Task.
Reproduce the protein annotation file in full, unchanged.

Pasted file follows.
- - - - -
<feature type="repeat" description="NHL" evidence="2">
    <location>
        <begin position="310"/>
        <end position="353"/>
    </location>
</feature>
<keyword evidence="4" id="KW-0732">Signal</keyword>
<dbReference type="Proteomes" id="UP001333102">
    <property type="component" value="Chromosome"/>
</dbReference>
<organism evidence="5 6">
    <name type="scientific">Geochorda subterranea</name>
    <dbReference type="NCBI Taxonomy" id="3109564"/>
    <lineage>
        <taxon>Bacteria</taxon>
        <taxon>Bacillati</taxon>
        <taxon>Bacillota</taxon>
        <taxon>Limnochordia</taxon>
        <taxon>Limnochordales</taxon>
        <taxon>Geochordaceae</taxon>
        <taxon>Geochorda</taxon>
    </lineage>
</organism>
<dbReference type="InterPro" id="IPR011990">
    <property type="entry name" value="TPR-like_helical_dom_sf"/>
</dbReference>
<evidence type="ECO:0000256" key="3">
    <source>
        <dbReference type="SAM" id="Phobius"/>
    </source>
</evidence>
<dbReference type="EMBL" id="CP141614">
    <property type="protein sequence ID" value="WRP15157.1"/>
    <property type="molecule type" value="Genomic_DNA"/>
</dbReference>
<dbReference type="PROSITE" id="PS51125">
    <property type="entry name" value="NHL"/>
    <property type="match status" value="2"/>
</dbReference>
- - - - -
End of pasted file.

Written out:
<feature type="repeat" description="NHL" evidence="2">
    <location>
        <begin position="310"/>
        <end position="353"/>
    </location>
</feature>
<keyword evidence="4" id="KW-0732">Signal</keyword>
<dbReference type="Proteomes" id="UP001333102">
    <property type="component" value="Chromosome"/>
</dbReference>
<organism evidence="5 6">
    <name type="scientific">Geochorda subterranea</name>
    <dbReference type="NCBI Taxonomy" id="3109564"/>
    <lineage>
        <taxon>Bacteria</taxon>
        <taxon>Bacillati</taxon>
        <taxon>Bacillota</taxon>
        <taxon>Limnochordia</taxon>
        <taxon>Limnochordales</taxon>
        <taxon>Geochordaceae</taxon>
        <taxon>Geochorda</taxon>
    </lineage>
</organism>
<dbReference type="InterPro" id="IPR011990">
    <property type="entry name" value="TPR-like_helical_dom_sf"/>
</dbReference>
<evidence type="ECO:0000256" key="3">
    <source>
        <dbReference type="SAM" id="Phobius"/>
    </source>
</evidence>
<dbReference type="EMBL" id="CP141614">
    <property type="protein sequence ID" value="WRP15157.1"/>
    <property type="molecule type" value="Genomic_DNA"/>
</dbReference>
<dbReference type="PROSITE" id="PS51125">
    <property type="entry name" value="NHL"/>
    <property type="match status" value="2"/>
</dbReference>